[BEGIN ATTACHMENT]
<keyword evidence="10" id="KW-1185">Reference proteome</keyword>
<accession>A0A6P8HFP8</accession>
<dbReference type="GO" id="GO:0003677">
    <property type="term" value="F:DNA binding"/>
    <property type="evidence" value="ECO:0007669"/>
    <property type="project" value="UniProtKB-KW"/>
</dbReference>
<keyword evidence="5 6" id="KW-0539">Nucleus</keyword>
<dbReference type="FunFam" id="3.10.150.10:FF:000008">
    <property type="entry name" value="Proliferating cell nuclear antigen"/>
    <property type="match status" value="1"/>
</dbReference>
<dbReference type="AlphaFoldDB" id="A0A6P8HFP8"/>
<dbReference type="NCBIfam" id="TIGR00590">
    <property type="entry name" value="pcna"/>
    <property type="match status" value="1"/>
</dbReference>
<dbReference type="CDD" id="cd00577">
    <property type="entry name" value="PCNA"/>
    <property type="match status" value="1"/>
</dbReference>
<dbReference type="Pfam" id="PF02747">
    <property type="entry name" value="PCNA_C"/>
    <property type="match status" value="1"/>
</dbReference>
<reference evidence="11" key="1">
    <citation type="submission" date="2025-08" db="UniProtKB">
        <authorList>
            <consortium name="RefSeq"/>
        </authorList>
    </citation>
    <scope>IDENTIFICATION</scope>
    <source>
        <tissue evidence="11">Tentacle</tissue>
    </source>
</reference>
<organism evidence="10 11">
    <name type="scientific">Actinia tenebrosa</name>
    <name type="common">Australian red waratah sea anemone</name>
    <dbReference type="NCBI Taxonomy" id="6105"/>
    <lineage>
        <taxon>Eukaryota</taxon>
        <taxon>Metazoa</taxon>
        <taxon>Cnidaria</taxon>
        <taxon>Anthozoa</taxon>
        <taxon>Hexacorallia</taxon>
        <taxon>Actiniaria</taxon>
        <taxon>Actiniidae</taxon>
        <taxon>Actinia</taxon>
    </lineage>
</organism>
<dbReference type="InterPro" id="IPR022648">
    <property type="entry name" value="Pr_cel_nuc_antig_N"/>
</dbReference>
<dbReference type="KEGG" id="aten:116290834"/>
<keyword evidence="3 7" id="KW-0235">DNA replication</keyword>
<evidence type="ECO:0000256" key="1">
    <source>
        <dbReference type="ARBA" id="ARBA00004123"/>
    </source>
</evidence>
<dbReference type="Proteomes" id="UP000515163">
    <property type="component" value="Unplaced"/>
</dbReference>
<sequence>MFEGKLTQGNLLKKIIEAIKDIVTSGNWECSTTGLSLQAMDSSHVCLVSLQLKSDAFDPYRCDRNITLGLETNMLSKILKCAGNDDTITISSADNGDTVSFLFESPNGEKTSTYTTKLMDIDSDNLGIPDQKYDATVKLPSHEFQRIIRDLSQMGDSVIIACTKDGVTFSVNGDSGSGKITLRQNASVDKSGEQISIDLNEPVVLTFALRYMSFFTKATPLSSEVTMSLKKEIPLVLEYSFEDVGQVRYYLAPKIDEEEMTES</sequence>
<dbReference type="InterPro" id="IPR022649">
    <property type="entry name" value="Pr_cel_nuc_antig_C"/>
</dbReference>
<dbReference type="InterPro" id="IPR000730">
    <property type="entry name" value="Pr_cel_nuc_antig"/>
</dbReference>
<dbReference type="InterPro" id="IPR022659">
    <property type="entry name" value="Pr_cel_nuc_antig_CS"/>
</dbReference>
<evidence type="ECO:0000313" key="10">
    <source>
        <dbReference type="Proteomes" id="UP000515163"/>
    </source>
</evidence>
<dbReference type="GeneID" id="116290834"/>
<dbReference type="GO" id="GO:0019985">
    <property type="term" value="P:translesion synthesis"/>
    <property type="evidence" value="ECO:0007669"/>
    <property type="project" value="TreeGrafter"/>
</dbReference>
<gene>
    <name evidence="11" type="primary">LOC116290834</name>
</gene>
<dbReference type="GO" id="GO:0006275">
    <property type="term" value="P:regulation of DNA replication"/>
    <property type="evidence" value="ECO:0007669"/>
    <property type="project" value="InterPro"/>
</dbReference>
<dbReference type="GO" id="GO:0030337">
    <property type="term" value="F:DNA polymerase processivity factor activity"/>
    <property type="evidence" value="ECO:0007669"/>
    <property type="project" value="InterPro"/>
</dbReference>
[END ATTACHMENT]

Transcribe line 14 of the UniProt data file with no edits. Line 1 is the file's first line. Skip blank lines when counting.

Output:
<dbReference type="NCBIfam" id="TIGR00590">